18.        In transmitting the Dedication to Murray, Byron enclosed

an Italian abstract of the German translation of Manfred's appendix in which you will perceive quoted what Goethe says of the whole body of English poetry (& not of one in particular) on this the Dedication is founded as you will perceive—though I had thought of it before for I look upon him as a Great Man. (BLJ VII: 206)
Even if Goethe had not aimed solely at Byron the stricture quoted in the Dedication that “the predominant character of the whole body of the present English poetry is a disgust and contempt for life,” it provided him the occasion for a riposte against the criticisms aroused by Manfred. Moreover, the layout of Wright’s edition enfolds Manfred Faliero in the riposte.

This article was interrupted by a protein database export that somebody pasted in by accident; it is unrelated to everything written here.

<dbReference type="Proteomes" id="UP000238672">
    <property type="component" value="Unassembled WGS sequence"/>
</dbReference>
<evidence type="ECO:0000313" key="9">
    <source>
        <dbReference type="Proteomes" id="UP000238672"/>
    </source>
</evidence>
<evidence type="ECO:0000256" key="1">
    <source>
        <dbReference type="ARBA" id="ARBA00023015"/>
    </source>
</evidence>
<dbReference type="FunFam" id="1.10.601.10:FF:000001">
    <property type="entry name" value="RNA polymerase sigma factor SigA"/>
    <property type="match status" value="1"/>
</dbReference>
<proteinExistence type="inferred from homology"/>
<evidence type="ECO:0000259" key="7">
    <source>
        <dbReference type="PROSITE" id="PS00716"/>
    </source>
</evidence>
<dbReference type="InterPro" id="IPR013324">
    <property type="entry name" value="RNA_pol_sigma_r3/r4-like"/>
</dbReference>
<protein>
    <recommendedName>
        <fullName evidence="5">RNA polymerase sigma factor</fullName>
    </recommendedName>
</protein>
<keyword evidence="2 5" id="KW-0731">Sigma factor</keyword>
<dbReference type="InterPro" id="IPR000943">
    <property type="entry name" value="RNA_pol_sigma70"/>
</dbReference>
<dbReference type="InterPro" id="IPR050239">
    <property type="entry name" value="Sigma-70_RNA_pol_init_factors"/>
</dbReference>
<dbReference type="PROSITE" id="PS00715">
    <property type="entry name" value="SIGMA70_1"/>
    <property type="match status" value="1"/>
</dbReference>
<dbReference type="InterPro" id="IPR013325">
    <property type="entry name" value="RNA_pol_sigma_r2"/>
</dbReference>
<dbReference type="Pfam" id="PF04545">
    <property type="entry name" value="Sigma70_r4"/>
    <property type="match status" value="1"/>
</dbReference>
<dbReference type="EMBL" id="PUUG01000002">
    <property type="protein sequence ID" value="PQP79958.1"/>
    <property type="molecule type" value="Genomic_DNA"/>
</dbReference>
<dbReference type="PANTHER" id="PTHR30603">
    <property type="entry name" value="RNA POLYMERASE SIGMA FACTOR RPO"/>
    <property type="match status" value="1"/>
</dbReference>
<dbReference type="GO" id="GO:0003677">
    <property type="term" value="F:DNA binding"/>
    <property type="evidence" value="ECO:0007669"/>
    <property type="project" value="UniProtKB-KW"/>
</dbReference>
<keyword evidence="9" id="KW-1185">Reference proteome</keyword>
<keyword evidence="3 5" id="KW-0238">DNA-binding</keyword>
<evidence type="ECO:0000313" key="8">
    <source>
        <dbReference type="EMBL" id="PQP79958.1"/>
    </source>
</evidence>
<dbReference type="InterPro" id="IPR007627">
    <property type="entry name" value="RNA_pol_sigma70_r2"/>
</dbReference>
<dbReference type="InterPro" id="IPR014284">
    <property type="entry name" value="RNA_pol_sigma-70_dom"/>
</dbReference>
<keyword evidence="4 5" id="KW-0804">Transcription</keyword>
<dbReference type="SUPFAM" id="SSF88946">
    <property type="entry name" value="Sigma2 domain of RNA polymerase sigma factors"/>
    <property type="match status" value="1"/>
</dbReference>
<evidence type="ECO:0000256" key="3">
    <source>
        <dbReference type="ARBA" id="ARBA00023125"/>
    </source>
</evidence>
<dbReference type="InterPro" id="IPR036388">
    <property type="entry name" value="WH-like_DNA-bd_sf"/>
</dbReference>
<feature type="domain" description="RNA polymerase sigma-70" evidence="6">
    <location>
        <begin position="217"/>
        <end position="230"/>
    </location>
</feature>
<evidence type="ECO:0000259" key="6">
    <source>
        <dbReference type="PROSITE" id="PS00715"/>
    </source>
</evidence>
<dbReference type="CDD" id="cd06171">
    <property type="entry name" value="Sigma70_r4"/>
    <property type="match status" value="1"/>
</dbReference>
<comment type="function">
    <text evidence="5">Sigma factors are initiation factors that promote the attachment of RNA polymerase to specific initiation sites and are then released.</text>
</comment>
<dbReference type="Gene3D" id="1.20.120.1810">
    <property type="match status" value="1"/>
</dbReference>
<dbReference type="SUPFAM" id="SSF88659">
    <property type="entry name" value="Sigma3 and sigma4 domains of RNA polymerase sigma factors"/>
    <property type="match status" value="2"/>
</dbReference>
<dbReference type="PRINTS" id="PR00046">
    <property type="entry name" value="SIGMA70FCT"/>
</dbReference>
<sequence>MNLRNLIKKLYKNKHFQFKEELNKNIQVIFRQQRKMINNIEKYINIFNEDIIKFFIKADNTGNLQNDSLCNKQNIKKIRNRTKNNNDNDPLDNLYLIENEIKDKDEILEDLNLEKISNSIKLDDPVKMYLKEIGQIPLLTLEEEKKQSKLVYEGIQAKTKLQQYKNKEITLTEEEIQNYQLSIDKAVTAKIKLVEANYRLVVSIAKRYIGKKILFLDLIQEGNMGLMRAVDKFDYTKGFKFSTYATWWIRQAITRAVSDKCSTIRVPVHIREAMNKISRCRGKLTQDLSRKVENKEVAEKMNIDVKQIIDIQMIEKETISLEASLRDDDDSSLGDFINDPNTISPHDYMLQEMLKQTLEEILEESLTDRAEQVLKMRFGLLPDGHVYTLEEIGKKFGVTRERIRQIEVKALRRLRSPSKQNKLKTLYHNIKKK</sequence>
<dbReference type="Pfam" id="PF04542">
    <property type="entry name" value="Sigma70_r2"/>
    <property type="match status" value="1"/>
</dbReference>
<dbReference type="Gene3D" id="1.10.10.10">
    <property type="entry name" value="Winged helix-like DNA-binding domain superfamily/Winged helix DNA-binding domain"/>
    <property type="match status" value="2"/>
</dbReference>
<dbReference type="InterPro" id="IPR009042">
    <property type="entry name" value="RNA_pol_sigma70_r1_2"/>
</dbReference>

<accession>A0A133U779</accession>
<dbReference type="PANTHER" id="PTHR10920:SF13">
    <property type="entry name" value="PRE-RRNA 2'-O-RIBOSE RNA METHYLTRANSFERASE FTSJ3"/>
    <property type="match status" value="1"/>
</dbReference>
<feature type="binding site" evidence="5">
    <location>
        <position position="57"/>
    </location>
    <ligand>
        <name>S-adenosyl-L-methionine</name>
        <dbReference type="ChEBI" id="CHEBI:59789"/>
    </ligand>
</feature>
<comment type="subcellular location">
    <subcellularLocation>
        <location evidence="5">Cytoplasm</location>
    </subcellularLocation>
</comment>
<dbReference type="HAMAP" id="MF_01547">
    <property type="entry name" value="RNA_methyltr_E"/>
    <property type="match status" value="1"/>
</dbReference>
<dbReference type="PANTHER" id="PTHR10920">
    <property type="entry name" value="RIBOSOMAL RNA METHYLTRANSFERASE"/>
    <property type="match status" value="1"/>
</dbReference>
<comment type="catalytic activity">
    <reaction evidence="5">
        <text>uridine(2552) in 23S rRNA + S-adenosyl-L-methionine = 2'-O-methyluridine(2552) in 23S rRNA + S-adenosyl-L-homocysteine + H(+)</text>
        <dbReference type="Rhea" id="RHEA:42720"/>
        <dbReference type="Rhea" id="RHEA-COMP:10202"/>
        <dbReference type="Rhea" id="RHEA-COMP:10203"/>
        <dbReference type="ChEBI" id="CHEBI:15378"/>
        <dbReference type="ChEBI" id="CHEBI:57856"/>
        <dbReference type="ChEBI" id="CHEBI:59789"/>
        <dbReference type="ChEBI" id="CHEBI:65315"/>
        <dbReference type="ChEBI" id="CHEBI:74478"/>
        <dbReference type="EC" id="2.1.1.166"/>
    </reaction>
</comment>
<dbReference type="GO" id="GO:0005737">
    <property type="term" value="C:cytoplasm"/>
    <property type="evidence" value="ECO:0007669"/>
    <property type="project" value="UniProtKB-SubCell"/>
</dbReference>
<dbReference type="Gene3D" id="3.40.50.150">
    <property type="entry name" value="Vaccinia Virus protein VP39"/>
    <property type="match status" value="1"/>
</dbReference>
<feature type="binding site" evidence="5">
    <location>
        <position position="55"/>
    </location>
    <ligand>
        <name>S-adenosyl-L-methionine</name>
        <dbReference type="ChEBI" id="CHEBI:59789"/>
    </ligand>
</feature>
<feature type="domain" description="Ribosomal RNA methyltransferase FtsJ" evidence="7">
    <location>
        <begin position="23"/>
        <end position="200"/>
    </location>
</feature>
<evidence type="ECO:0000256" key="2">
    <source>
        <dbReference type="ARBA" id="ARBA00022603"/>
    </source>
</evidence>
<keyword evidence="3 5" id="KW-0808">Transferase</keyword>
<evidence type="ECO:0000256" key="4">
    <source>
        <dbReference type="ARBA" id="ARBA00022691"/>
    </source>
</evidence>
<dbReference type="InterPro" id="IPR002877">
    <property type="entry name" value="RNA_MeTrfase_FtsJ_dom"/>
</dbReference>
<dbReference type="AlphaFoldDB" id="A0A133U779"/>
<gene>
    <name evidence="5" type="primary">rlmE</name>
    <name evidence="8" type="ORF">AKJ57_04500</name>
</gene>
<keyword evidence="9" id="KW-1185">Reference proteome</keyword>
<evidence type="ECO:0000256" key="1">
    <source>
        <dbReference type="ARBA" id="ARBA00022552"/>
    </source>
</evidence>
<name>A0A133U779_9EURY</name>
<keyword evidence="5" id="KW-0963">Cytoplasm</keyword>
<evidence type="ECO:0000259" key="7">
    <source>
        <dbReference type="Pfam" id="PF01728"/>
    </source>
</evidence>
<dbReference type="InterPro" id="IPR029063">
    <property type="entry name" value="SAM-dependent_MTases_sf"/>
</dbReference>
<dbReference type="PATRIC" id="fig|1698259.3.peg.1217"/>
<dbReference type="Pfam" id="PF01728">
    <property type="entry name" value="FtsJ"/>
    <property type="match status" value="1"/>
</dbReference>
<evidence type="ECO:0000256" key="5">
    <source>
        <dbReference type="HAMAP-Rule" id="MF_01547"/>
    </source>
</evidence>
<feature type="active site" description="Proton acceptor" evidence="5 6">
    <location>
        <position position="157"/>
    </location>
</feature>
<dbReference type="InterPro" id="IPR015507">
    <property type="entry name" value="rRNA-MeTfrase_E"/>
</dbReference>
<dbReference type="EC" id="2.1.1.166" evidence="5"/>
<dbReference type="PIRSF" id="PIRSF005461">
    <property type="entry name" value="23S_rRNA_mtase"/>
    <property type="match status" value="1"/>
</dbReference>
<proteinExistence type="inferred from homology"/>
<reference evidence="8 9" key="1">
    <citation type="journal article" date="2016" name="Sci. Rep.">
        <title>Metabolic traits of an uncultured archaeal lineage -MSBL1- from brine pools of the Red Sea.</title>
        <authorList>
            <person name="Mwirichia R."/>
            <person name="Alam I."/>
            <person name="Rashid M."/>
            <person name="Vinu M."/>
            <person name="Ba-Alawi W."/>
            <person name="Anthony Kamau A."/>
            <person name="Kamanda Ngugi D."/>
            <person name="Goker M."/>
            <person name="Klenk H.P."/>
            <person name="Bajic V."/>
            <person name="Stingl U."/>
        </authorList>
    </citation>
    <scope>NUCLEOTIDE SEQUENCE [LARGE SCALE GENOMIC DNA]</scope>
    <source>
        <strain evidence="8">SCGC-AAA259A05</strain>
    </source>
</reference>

19.        Byron continues, exposing the point that Goethe had obscured by speaking of Manfred only in relation to Faust:

But I rather suspect that by one single work of prose, you yourself have excited a greater contempt for life, than all the volumes of English poesy ever written. Madame de Staël says, that “Werther has occasioned more suicides than the most beautiful woman”; and I really believe that he has put more individuals out of this world than Napoleon himself,—except in the way of his profession. (Works XII:51).